K&M Guide to Natural Stone Terminology

K&M Steam Cleaning is the Austin area’s premier provider of stone counter cleaning & restoration and stone floor & surface cleaning. K&M specializes in limestone floor cleaning and restorationmarble floor cleaning and restorationterrazzo floor cleaning and restorationgranite floor cleaning and restoration, and Travertine floor cleaning and restoration. K&M also restores stone counters. When it comes to granite countertop cleaning and sealing, marble countertop cleaning and sealing, quartz countertop cleaning and polishing, and slate countertop cleaning and sealing, K&M is the best in Greater Austin. When describing your natural stone and explaining the work you want K&M to do, it is helpful to know the terms that natural stone professionals use to describe materials, processes, and finishes. Here’s a listing of commonly used natural stone terms and their meanings.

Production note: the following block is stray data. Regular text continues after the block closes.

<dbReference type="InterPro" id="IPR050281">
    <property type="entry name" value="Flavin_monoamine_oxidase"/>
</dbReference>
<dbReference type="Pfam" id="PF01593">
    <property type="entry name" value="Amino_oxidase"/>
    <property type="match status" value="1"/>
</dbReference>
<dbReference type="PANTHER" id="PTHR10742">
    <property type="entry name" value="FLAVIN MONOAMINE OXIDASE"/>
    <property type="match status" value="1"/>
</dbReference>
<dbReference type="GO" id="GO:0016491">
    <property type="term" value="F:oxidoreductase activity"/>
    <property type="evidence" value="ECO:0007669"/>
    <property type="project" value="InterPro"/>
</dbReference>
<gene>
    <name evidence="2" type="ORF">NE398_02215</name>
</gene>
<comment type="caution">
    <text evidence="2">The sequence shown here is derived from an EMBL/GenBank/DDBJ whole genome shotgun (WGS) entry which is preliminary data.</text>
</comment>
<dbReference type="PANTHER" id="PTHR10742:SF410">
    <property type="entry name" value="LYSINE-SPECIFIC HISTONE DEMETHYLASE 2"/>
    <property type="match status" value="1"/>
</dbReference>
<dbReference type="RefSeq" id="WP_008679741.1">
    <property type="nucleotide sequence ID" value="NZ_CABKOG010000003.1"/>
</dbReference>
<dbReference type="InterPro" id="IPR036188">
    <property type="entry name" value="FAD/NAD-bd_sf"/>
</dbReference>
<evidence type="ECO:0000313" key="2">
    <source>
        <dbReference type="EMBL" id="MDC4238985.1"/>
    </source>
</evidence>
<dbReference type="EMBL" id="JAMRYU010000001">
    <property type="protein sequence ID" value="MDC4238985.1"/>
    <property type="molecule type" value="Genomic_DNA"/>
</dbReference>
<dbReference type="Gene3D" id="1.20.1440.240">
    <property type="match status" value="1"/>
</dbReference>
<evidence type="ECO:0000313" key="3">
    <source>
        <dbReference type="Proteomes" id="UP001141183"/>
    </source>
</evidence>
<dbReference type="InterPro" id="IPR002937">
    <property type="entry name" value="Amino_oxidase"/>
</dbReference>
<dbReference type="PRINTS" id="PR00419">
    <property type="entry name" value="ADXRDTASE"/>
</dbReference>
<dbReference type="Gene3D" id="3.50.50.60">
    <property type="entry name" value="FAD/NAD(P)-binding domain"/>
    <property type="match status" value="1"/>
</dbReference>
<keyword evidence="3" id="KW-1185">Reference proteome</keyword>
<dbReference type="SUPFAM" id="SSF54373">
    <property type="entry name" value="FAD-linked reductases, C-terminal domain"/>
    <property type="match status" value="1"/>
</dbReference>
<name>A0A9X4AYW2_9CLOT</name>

Acid Washed Finish
Natural stone finished with an acid wash is shiny with small etching marks, i.e pitting on its surface. This type of finish shows fewer scratches over time. It also has a more rustic look than a smooth, honed finish. Most types of stone can be acid-washed. Marble and limestone are the types of stone that an acid wash is applied to. Property owners and builders who want to soften the luster on granite can use an acid wash to achieve this look.

Brushed Finish